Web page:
Class action lawsuit in an alleged “overarching conspiracy”
U.S. District Judge Lucy Koh in San Jose has granted class action status to a lawsuit alleging an “overarching conspiracy” amongst major Silicon Valley companies to suppress employee compensation obtained from moving from one company to another.
By winning the class action certification, the more than 60,000 plaintiffs made up of technical employees including: software and hardware engineers, component designers, application developers, among others, now have more leverage to seek larger financial settlements than if they were to sue individually.
In 2011, five software engineers sued Adobe Systems Inc., Intel Corp., Apple Inc., and Google Inc., among others over their hiring practices, alleging that the Silicon Valley companies conspired with other local executives to limit the workers’ pay by barring them from moving from one company to another, thus suppressing employee compensation to artificially low levels.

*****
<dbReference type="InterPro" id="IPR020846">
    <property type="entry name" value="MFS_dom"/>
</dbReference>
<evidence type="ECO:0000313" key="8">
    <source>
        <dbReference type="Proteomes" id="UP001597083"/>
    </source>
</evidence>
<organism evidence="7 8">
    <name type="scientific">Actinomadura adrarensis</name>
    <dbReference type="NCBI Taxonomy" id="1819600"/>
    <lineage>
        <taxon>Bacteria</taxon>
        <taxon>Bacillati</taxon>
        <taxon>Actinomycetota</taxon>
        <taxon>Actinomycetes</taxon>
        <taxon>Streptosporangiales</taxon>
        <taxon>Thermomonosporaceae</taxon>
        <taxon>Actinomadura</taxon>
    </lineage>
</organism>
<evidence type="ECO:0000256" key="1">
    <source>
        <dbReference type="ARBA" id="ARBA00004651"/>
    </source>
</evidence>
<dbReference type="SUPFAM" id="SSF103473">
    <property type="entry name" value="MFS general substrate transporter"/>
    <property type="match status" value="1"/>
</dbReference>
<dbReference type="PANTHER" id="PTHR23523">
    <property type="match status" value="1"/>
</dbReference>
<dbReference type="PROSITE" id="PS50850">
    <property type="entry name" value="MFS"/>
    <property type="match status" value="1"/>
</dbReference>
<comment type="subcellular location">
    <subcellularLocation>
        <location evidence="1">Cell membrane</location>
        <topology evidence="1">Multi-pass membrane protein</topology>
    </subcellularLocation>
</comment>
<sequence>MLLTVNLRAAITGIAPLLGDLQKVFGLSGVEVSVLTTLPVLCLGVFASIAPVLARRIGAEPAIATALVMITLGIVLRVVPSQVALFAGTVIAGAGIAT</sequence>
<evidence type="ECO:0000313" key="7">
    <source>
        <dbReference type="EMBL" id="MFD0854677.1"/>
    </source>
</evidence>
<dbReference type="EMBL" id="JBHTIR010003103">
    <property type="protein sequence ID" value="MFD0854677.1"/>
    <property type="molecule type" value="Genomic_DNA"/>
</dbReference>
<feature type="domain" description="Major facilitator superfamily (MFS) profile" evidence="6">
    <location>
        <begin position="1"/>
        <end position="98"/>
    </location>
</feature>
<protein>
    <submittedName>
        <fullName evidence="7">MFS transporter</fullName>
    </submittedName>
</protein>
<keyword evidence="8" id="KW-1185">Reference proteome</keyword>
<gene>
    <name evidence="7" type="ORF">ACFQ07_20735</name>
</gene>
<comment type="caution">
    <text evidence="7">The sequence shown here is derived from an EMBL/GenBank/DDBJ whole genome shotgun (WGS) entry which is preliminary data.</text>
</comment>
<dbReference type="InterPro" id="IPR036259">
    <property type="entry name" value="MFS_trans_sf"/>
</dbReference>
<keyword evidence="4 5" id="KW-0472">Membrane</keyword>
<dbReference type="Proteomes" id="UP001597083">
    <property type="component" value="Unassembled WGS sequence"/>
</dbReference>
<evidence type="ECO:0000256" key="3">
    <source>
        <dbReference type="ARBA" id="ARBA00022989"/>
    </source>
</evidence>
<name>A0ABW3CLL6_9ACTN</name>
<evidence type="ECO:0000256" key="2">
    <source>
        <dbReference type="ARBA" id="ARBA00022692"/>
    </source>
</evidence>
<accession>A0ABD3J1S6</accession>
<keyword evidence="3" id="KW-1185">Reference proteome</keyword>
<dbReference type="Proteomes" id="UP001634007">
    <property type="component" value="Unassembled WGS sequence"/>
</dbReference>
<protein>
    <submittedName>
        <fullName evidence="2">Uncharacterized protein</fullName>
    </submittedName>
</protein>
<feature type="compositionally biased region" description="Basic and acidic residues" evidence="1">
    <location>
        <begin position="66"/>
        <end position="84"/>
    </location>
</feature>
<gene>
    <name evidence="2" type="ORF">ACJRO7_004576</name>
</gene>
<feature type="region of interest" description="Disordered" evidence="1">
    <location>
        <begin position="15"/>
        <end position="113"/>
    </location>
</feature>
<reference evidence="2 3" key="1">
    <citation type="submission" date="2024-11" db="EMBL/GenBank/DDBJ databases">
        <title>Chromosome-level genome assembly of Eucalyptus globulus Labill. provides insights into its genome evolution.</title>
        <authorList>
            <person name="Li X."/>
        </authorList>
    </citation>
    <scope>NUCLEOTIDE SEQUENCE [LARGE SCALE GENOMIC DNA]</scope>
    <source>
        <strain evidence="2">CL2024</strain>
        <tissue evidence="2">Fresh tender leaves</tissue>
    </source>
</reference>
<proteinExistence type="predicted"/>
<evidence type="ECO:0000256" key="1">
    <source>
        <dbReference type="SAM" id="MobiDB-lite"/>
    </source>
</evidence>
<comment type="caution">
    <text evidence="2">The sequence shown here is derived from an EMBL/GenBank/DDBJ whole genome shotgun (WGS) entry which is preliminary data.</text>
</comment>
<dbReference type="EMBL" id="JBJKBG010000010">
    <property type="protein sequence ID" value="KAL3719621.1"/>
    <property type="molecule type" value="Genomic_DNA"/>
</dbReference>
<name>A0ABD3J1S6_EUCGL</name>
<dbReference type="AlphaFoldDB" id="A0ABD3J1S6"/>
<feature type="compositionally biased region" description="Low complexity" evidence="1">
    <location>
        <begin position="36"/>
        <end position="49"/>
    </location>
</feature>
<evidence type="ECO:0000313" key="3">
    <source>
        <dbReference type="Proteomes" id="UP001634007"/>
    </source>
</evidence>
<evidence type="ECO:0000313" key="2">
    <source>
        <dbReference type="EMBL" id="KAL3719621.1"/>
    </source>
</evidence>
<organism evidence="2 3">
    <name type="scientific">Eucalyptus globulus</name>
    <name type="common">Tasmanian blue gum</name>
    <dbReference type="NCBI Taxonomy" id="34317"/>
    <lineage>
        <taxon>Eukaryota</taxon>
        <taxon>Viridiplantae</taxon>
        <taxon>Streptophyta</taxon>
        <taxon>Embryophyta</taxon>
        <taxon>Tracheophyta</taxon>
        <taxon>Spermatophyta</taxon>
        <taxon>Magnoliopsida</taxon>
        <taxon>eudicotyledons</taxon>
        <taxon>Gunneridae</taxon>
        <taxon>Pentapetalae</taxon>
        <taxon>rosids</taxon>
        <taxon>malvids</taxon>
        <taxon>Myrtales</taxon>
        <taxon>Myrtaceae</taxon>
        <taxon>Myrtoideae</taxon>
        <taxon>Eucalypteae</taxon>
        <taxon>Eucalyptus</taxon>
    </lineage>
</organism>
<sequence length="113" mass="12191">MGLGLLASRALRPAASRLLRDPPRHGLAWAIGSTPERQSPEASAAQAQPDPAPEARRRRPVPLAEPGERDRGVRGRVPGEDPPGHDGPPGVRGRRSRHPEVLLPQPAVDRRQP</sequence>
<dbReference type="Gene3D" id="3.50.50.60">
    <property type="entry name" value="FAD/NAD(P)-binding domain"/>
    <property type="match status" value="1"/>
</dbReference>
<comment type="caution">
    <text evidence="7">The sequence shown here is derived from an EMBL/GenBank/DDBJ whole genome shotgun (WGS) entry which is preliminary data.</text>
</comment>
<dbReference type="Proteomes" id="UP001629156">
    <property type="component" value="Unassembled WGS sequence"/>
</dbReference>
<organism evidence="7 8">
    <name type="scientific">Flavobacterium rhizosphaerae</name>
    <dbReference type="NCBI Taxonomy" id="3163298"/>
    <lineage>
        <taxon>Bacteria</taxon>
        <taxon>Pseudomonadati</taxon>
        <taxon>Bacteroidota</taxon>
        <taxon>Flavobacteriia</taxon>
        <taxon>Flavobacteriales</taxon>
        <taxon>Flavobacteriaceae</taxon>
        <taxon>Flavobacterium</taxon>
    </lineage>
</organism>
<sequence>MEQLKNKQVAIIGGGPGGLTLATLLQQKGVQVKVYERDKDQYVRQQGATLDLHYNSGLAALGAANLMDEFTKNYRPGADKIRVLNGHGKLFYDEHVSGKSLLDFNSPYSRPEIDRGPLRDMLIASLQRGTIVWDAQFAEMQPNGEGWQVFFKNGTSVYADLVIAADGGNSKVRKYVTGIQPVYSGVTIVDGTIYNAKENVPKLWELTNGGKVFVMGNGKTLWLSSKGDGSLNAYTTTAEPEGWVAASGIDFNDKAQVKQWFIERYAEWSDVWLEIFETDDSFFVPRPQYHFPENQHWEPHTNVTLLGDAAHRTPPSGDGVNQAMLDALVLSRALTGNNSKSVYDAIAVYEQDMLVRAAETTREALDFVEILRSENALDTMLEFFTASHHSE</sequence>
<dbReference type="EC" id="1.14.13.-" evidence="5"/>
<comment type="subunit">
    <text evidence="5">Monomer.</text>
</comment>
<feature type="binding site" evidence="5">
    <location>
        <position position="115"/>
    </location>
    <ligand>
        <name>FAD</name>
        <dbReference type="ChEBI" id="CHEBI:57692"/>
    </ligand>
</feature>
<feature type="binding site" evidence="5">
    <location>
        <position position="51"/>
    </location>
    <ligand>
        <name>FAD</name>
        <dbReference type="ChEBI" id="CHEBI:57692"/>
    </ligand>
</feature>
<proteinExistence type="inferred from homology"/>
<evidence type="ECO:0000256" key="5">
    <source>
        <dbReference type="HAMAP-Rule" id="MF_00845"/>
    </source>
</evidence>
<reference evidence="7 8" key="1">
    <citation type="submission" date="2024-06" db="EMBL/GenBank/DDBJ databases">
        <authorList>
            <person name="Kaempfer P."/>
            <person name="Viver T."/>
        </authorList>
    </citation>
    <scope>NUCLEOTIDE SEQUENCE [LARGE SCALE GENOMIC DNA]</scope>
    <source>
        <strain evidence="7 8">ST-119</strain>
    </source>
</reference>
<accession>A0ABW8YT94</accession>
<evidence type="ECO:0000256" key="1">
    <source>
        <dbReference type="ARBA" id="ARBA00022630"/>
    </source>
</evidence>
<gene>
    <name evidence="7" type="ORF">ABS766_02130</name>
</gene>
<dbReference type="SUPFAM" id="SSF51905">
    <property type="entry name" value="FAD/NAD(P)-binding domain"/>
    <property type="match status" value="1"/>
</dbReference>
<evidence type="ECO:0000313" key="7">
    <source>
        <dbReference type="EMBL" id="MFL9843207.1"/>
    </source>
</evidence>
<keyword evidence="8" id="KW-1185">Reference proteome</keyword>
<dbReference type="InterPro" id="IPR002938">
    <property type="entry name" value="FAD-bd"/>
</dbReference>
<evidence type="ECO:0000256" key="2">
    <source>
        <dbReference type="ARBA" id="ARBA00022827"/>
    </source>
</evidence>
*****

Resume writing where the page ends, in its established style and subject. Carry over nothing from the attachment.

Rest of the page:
In conspiring to eliminate competition for labor and depriving workers of job mobility as well as hundreds of millions of dollars in compensation, the defendants were accused of violating the Sherman Act and Clayton Act antitrust laws.
In their original complaint, the plaintiffs sought certification of an “All Employee” class that would include every salaried employee throughout the United States who worked for the defendant companies between 2005 and 2009. That number was estimated to be more than 100,000.
The plaintiffs limited their class action group, now down to 60,000 after Judge Koh said they had yet to show enough in common amongst these proposed class members to allow them to sue together.
Much of the case built on email exchanges
The case has been closely watched in Silicon Valley as much of it has been built on email exchanges between top executives, including the late Apple Chief Executive Steve Jobs as well as former Google Chief Executive Eric Schmidt.
In granting class-action status to the suit Koh cited what she termed “considerable, compelling common proof” that the Silicon Valley companies engaged in antitrust behavior by agreeing not to try to lure away each others’ employees.
Peter K. Levine
A Professional Law Corporation